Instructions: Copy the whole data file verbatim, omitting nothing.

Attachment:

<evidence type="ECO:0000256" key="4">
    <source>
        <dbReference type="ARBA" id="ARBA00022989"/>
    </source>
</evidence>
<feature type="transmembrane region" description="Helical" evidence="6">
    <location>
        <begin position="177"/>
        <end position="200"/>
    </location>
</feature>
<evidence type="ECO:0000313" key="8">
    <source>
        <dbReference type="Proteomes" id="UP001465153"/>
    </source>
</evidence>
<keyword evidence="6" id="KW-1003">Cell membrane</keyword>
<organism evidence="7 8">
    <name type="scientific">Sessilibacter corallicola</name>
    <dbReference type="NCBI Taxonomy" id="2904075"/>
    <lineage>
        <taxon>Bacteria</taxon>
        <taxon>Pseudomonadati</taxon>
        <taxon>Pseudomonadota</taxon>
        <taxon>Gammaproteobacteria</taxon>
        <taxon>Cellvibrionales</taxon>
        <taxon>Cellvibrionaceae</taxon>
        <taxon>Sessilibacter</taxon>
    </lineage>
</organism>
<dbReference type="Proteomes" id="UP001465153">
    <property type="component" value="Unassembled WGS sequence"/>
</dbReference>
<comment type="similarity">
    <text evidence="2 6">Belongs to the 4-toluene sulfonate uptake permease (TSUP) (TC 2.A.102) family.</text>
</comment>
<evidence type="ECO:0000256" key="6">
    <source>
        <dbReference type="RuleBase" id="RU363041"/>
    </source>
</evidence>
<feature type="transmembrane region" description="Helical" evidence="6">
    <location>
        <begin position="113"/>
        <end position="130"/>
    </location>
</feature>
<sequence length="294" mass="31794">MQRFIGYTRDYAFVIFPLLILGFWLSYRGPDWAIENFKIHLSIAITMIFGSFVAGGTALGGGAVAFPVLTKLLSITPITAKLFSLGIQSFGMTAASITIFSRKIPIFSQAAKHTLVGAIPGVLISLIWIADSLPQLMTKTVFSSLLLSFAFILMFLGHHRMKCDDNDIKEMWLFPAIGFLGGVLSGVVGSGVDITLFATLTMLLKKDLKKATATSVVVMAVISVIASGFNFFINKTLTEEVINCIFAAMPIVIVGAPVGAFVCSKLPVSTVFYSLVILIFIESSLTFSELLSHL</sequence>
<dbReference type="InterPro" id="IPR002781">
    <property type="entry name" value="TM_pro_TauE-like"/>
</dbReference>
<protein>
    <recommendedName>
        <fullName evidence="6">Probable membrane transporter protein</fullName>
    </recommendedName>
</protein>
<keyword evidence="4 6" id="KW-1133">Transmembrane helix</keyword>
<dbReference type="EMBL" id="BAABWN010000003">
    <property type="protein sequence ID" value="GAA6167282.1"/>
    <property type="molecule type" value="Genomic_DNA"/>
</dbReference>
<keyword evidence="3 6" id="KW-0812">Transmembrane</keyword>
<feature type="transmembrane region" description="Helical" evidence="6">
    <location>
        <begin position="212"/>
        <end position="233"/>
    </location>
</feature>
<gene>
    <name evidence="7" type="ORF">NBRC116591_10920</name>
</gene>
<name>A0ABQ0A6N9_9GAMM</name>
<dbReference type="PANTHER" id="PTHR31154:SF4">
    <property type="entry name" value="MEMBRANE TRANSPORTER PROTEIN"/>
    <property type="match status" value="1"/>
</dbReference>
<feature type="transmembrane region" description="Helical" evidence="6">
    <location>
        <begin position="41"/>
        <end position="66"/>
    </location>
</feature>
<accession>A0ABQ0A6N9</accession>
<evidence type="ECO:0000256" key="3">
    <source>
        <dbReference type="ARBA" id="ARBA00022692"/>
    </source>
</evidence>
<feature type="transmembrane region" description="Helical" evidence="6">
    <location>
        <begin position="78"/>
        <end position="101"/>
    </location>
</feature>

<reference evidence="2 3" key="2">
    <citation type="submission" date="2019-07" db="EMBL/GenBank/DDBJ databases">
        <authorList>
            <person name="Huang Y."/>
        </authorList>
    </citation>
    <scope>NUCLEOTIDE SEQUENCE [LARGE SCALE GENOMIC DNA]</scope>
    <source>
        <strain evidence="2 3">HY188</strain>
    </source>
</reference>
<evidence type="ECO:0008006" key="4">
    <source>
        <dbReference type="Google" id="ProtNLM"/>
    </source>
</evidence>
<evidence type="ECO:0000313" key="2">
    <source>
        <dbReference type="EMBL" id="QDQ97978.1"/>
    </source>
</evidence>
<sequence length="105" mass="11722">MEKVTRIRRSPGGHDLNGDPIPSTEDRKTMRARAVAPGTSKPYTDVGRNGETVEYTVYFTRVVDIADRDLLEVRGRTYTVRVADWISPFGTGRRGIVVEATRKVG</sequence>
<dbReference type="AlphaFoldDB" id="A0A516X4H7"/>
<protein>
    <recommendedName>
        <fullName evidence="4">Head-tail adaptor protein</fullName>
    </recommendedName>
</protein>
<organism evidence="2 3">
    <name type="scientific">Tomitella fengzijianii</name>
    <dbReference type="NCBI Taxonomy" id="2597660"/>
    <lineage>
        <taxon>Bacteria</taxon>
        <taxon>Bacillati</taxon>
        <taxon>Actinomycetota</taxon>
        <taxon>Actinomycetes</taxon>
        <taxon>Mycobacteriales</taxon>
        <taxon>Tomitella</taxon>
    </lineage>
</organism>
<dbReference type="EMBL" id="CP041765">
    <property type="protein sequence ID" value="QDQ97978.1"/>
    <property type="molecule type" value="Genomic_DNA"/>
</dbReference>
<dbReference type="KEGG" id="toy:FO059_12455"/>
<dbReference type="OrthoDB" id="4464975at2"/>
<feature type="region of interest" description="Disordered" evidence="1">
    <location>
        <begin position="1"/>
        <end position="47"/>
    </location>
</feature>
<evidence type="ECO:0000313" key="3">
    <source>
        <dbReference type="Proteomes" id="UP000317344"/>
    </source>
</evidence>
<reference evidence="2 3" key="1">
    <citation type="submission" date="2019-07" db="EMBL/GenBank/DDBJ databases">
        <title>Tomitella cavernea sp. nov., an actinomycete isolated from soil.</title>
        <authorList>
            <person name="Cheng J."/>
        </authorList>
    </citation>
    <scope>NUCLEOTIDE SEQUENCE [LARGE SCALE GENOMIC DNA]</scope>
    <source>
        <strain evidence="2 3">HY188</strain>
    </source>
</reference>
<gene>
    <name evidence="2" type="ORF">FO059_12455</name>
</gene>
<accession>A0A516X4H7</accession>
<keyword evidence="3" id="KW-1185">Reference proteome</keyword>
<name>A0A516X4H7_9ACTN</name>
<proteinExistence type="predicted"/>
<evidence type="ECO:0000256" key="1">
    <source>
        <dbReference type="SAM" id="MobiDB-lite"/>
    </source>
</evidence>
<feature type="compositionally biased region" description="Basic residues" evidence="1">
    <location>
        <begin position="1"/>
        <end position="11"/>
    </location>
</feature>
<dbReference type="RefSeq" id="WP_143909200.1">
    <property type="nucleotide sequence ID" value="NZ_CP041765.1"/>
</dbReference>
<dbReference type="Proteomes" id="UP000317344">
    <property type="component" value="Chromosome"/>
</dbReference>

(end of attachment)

<evidence type="ECO:0000256" key="4">
    <source>
        <dbReference type="ARBA" id="ARBA00022989"/>
    </source>
</evidence>
<feature type="transmembrane region" description="Helical" evidence="6">
    <location>
        <begin position="177"/>
        <end position="200"/>
    </location>
</feature>
<evidence type="ECO:0000313" key="8">
    <source>
        <dbReference type="Proteomes" id="UP001465153"/>
    </source>
</evidence>
<keyword evidence="6" id="KW-1003">Cell membrane</keyword>
<organism evidence="7 8">
    <name type="scientific">Sessilibacter corallicola</name>
    <dbReference type="NCBI Taxonomy" id="2904075"/>
    <lineage>
        <taxon>Bacteria</taxon>
        <taxon>Pseudomonadati</taxon>
        <taxon>Pseudomonadota</taxon>
        <taxon>Gammaproteobacteria</taxon>
        <taxon>Cellvibrionales</taxon>
        <taxon>Cellvibrionaceae</taxon>
        <taxon>Sessilibacter</taxon>
    </lineage>
</organism>
<dbReference type="Proteomes" id="UP001465153">
    <property type="component" value="Unassembled WGS sequence"/>
</dbReference>
<comment type="similarity">
    <text evidence="2 6">Belongs to the 4-toluene sulfonate uptake permease (TSUP) (TC 2.A.102) family.</text>
</comment>
<evidence type="ECO:0000256" key="6">
    <source>
        <dbReference type="RuleBase" id="RU363041"/>
    </source>
</evidence>
<feature type="transmembrane region" description="Helical" evidence="6">
    <location>
        <begin position="113"/>
        <end position="130"/>
    </location>
</feature>
<sequence length="294" mass="31794">MQRFIGYTRDYAFVIFPLLILGFWLSYRGPDWAIENFKIHLSIAITMIFGSFVAGGTALGGGAVAFPVLTKLLSITPITAKLFSLGIQSFGMTAASITIFSRKIPIFSQAAKHTLVGAIPGVLISLIWIADSLPQLMTKTVFSSLLLSFAFILMFLGHHRMKCDDNDIKEMWLFPAIGFLGGVLSGVVGSGVDITLFATLTMLLKKDLKKATATSVVVMAVISVIASGFNFFINKTLTEEVINCIFAAMPIVIVGAPVGAFVCSKLPVSTVFYSLVILIFIESSLTFSELLSHL</sequence>
<dbReference type="InterPro" id="IPR002781">
    <property type="entry name" value="TM_pro_TauE-like"/>
</dbReference>
<protein>
    <recommendedName>
        <fullName evidence="6">Probable membrane transporter protein</fullName>
    </recommendedName>
</protein>
<keyword evidence="4 6" id="KW-1133">Transmembrane helix</keyword>
<dbReference type="EMBL" id="BAABWN010000003">
    <property type="protein sequence ID" value="GAA6167282.1"/>
    <property type="molecule type" value="Genomic_DNA"/>
</dbReference>
<keyword evidence="3 6" id="KW-0812">Transmembrane</keyword>
<feature type="transmembrane region" description="Helical" evidence="6">
    <location>
        <begin position="212"/>
        <end position="233"/>
    </location>
</feature>
<gene>
    <name evidence="7" type="ORF">NBRC116591_10920</name>
</gene>
<name>A0ABQ0A6N9_9GAMM</name>
<dbReference type="PANTHER" id="PTHR31154:SF4">
    <property type="entry name" value="MEMBRANE TRANSPORTER PROTEIN"/>
    <property type="match status" value="1"/>
</dbReference>
<feature type="transmembrane region" description="Helical" evidence="6">
    <location>
        <begin position="41"/>
        <end position="66"/>
    </location>
</feature>
<accession>A0ABQ0A6N9</accession>
<evidence type="ECO:0000256" key="3">
    <source>
        <dbReference type="ARBA" id="ARBA00022692"/>
    </source>
</evidence>
<feature type="transmembrane region" description="Helical" evidence="6">
    <location>
        <begin position="78"/>
        <end position="101"/>
    </location>
</feature>

<reference evidence="2 3" key="2">
    <citation type="submission" date="2019-07" db="EMBL/GenBank/DDBJ databases">
        <authorList>
            <person name="Huang Y."/>
        </authorList>
    </citation>
    <scope>NUCLEOTIDE SEQUENCE [LARGE SCALE GENOMIC DNA]</scope>
    <source>
        <strain evidence="2 3">HY188</strain>
    </source>
</reference>
<evidence type="ECO:0008006" key="4">
    <source>
        <dbReference type="Google" id="ProtNLM"/>
    </source>
</evidence>
<evidence type="ECO:0000313" key="2">
    <source>
        <dbReference type="EMBL" id="QDQ97978.1"/>
    </source>
</evidence>
<sequence length="105" mass="11722">MEKVTRIRRSPGGHDLNGDPIPSTEDRKTMRARAVAPGTSKPYTDVGRNGETVEYTVYFTRVVDIADRDLLEVRGRTYTVRVADWISPFGTGRRGIVVEATRKVG</sequence>
<dbReference type="AlphaFoldDB" id="A0A516X4H7"/>
<protein>
    <recommendedName>
        <fullName evidence="4">Head-tail adaptor protein</fullName>
    </recommendedName>
</protein>
<organism evidence="2 3">
    <name type="scientific">Tomitella fengzijianii</name>
    <dbReference type="NCBI Taxonomy" id="2597660"/>
    <lineage>
        <taxon>Bacteria</taxon>
        <taxon>Bacillati</taxon>
        <taxon>Actinomycetota</taxon>
        <taxon>Actinomycetes</taxon>
        <taxon>Mycobacteriales</taxon>
        <taxon>Tomitella</taxon>
    </lineage>
</organism>
<dbReference type="EMBL" id="CP041765">
    <property type="protein sequence ID" value="QDQ97978.1"/>
    <property type="molecule type" value="Genomic_DNA"/>
</dbReference>
<dbReference type="KEGG" id="toy:FO059_12455"/>
<dbReference type="OrthoDB" id="4464975at2"/>
<feature type="region of interest" description="Disordered" evidence="1">
    <location>
        <begin position="1"/>
        <end position="47"/>
    </location>
</feature>
<evidence type="ECO:0000313" key="3">
    <source>
        <dbReference type="Proteomes" id="UP000317344"/>
    </source>
</evidence>
<reference evidence="2 3" key="1">
    <citation type="submission" date="2019-07" db="EMBL/GenBank/DDBJ databases">
        <title>Tomitella cavernea sp. nov., an actinomycete isolated from soil.</title>
        <authorList>
            <person name="Cheng J."/>
        </authorList>
    </citation>
    <scope>NUCLEOTIDE SEQUENCE [LARGE SCALE GENOMIC DNA]</scope>
    <source>
        <strain evidence="2 3">HY188</strain>
    </source>
</reference>
<gene>
    <name evidence="2" type="ORF">FO059_12455</name>
</gene>
<accession>A0A516X4H7</accession>
<keyword evidence="3" id="KW-1185">Reference proteome</keyword>
<name>A0A516X4H7_9ACTN</name>
<proteinExistence type="predicted"/>
<evidence type="ECO:0000256" key="1">
    <source>
        <dbReference type="SAM" id="MobiDB-lite"/>
    </source>
</evidence>
<feature type="compositionally biased region" description="Basic residues" evidence="1">
    <location>
        <begin position="1"/>
        <end position="11"/>
    </location>
</feature>
<dbReference type="RefSeq" id="WP_143909200.1">
    <property type="nucleotide sequence ID" value="NZ_CP041765.1"/>
</dbReference>
<dbReference type="Proteomes" id="UP000317344">
    <property type="component" value="Chromosome"/>
</dbReference>